In the state of Illinois, judges can issue orders of protection. These orders are designed to protect the victims of crimes from the people who allegedly committed the crimes against them. But can an order of protection prevent you from seeing your family? In many cases, yes – and this guide explains.
A judge can issue an order of protection against you if someone claims that you’ve committed domestic battery against them. That means if your spouse says you hit them, they can go to court and ask the judge for an order of protection against you.
In the order of protection (which is sometimes called a restraining order), the judge can specify that you’re not allowed to have any contact with the alleged victim. The judge can also specify that you’re not allowed to go to your own home – and if that’s where your kids are, that may mean the order of protection prevents you from seeing your family.
Note: The judge might even include your children on the order of protection. If that happens, that means you can’t see your kids, even if they’re at your parents’ house or with a friend who’s willing to let you see them.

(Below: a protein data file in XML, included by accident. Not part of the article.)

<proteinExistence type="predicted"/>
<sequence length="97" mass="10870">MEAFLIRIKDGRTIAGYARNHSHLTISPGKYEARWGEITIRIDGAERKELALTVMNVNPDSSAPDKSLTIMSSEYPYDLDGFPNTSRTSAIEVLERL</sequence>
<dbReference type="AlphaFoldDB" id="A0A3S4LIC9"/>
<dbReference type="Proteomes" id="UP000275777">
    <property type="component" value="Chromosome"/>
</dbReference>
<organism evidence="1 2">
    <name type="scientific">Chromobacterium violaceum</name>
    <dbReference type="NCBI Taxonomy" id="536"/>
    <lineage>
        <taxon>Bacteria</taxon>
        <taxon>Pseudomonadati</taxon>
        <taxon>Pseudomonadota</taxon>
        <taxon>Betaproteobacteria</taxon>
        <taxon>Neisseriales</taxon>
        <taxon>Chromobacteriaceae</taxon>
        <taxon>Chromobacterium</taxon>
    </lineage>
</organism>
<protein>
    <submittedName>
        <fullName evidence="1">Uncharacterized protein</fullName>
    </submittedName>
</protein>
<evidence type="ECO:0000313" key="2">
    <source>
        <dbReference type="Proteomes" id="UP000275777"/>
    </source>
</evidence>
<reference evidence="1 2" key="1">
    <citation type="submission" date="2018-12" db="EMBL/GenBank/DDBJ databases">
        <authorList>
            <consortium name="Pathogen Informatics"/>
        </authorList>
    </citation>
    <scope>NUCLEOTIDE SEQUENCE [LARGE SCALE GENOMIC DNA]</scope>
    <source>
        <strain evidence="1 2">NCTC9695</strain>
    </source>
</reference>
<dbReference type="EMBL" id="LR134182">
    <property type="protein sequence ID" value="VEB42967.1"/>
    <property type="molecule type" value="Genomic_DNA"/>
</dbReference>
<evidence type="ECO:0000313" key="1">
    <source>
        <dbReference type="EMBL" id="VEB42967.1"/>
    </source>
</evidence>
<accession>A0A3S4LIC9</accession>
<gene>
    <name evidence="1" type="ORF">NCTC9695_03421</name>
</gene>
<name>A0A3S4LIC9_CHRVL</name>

What Happens if You Violate an Order of Protection?
An order of protection is a lawful court order. You’re required to follow its instructions – even if they prevent you from seeing your family. If you violate an order of protection, the police can pick you up and take you to jail. There’s a good chance that the judge won’t take too kindly to you ignoring the order, and you could find yourself spending up to a year in jail over it.
Do You Need to Talk to an Attorney About Domestic Battery Defense?
If you need to talk to a domestic battery defense attorney in Illinois, we’re here to help. Call us at 847-920-4540 now – we’ll be happy to give you a free consultation and talk to you about your options.